College is only what you make of it
Editorial | Formal education system is not necessarily best option for everyone
Flynn McGarry is quickly rising up the ranks in the culinary world and becoming one of the most renowned chefs in the country. He’s been featured on the Food Network, he’s met the Obamas, he cooks $160 12-course meals and he’s currently working on a book about his work. And just as a side note, he’s 15 years old.
Not only is McGarry exceptionally talented, he is also growing up in an environment where his parents and family are incredibly supportive and encouraging of his passion for cooking. His prior experiences are worth so much more than anything he could have learned in a classroom. Although he is still continuing his education — after all, he is only in tenth grade — he has already made it a goal for himself to move to New York at 17 and work for a few years before opening up his own restaurant by the time he’s 19 years old.
We’re brainwashed into thinking that life has a set order: stay in school, apply to college, decide on a career goal and pick a major that will help you reach that goal, and finally, pursue that career. Sure, people protest this system and go as far as to say “pick a major that interests you” instead of “pick a major that makes you marketable” — but either way, going to college is a given.
But college really isn’t for everyone. It’s not so much the fault of colleges and universities themselves — it’s the fault of a public school system that places immense pressure on students to make college acceptance the end goal of their high school careers. The rates of “college-bound seniors” that a high school graduates hugely affect its image and perceived quality, which could impact the federal funding it receives. It’s in the system’s interest to push 17- and 18-year-olds to go to college right away, so very few students even get the chance to consider any other options.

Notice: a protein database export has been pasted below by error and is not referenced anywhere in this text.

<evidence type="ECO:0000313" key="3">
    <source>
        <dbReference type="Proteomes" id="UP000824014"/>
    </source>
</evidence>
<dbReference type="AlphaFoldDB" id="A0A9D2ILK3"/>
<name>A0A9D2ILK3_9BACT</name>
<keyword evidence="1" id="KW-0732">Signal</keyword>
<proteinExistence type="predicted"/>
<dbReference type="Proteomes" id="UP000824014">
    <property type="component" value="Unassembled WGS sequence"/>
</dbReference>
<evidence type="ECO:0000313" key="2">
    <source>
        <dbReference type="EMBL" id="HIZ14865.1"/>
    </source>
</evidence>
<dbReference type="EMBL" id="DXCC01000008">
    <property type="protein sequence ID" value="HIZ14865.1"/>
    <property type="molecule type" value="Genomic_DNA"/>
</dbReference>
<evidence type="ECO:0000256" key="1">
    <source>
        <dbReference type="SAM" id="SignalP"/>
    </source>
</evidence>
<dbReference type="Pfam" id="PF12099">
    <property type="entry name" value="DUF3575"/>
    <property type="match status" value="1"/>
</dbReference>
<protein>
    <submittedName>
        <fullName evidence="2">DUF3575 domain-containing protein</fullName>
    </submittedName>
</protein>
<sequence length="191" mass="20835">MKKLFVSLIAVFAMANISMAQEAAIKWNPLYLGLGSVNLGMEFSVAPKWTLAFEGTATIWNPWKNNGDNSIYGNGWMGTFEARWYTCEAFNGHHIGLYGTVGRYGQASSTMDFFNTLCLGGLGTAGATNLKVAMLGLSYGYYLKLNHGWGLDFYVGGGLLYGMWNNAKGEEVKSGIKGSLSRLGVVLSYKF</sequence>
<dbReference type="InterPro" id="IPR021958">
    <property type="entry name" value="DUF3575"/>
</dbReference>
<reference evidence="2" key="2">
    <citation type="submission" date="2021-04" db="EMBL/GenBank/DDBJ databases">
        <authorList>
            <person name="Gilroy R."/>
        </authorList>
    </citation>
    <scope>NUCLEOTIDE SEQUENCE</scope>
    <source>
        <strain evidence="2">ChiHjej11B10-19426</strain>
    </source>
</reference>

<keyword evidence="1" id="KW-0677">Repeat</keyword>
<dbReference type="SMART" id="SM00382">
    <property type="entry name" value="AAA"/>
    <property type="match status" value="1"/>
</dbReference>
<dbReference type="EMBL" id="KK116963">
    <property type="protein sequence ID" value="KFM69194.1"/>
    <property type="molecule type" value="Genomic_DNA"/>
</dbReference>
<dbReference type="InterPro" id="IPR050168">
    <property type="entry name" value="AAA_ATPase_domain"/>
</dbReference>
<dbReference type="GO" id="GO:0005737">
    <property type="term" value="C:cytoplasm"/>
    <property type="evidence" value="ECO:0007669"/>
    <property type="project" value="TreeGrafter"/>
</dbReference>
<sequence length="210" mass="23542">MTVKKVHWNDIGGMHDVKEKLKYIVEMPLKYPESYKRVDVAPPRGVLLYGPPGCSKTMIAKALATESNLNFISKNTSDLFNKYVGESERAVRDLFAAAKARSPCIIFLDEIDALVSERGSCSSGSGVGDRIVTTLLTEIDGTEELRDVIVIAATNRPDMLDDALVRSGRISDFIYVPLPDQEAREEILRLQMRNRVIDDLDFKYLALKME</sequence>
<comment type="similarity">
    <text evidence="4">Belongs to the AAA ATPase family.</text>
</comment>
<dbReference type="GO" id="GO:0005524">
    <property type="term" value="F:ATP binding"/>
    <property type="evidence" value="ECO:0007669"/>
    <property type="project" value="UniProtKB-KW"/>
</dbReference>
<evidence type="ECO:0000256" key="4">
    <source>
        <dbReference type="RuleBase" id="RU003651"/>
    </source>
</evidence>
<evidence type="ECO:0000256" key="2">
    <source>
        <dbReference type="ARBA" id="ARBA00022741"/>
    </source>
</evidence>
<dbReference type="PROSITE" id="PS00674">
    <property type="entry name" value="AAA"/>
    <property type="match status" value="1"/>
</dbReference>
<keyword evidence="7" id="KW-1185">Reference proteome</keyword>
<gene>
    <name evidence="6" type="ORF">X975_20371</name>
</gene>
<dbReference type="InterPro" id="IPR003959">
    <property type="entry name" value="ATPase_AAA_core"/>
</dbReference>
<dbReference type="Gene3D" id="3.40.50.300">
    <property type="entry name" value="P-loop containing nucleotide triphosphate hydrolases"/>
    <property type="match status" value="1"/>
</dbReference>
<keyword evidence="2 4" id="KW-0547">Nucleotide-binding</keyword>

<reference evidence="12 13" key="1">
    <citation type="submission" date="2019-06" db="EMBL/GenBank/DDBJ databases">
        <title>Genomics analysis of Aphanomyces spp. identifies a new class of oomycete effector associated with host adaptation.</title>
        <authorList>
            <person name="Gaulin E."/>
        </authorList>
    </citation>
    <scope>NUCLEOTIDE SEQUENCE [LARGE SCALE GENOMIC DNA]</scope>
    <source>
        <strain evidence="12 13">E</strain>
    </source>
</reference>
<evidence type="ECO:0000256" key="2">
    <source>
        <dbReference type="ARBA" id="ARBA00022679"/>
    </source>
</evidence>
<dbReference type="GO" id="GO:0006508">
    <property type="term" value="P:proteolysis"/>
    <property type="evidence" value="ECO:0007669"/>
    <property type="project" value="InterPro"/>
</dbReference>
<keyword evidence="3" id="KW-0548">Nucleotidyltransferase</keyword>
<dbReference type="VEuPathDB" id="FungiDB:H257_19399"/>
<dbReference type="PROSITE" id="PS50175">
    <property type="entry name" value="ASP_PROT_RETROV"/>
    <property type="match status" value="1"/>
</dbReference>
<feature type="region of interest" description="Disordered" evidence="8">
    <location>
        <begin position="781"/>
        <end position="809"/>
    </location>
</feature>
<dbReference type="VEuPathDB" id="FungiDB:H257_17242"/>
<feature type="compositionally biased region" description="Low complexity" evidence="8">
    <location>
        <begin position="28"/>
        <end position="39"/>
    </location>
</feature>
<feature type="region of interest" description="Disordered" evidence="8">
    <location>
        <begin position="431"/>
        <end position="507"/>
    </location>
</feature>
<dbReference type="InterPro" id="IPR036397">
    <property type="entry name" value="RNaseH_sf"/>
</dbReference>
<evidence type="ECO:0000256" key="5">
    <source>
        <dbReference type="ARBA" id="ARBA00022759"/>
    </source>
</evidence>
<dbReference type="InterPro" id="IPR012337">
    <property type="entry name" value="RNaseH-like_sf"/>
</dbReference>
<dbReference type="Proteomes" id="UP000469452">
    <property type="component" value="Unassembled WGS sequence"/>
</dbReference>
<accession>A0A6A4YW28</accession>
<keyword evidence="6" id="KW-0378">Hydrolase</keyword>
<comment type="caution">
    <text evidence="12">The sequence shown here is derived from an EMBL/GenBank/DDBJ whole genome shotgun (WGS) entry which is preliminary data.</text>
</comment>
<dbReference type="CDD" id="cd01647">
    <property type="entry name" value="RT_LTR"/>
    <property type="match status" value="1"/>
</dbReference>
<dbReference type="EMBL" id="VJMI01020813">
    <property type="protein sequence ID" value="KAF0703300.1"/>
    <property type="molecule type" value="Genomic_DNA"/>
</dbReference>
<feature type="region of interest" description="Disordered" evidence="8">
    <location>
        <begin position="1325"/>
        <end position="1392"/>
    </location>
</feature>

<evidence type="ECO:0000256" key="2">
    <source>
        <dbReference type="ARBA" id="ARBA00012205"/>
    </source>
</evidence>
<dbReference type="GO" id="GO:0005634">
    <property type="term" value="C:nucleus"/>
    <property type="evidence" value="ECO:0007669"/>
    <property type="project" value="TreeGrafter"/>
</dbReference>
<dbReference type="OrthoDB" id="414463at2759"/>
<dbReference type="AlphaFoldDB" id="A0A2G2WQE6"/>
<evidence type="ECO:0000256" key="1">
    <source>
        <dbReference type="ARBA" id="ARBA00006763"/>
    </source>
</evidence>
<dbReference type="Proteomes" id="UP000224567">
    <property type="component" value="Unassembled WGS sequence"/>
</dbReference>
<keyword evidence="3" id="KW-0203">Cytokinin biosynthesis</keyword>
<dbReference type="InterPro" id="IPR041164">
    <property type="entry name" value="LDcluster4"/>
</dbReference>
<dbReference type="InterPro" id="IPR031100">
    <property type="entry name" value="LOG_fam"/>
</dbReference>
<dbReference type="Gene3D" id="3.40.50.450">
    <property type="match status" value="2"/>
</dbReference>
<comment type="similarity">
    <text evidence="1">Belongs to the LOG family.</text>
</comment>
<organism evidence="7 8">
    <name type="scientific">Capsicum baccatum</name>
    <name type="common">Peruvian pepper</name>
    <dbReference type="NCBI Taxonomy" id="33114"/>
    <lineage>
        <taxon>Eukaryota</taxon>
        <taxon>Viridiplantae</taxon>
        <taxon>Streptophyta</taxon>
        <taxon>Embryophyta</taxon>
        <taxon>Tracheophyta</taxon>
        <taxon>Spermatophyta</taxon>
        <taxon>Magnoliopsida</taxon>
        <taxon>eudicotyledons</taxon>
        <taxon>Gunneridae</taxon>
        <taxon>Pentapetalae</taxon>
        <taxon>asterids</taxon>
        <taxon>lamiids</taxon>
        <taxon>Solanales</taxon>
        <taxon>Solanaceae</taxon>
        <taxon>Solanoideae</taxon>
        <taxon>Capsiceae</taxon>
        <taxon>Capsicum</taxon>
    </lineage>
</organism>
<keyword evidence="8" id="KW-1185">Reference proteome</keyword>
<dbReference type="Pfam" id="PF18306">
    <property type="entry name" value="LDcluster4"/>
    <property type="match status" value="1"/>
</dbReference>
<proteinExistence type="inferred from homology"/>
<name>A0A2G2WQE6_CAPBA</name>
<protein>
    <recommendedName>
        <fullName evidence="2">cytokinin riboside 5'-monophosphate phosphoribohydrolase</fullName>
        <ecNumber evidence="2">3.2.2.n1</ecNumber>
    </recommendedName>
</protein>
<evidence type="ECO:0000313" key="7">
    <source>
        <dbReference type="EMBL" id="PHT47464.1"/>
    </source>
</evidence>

But other options are out there. Many people go to vocational school or art school or join the military. Others take a gap year (or several years) to work, travel or just develop as a person. Some people have a natural talent for visual or performing arts and are forced to put it all on hold just to go through the expected four-year process of a college education. Getting an education is certainly important, but there is not just one way to be educated. Progressive educators and thinkers talk about the value of life experiences all the time, but apparently not a lot of people take that seriously at all. When it comes down to it, no one really cares how educated you actually are — it’s how educated you appear to be.
It shouldn’t matter whether you discover your passion when you’re 15 or when you’re 50. Everyone tells us it’s perfectly normal to be unsure of what you’re going to do with your life in your first or second or even third year of college — but then why necessarily have to go to college right away in the first place? McGarry is already working on his career as a professional chef, and while he can always go to college for a “formal education” (whatever that means) down the line, it obviously makes more sense for him to establish his career now. But there are also people who haven’t discovered their talents at such a young age, and it’s unfair that we seem to be tied to such a strictly established societal norm.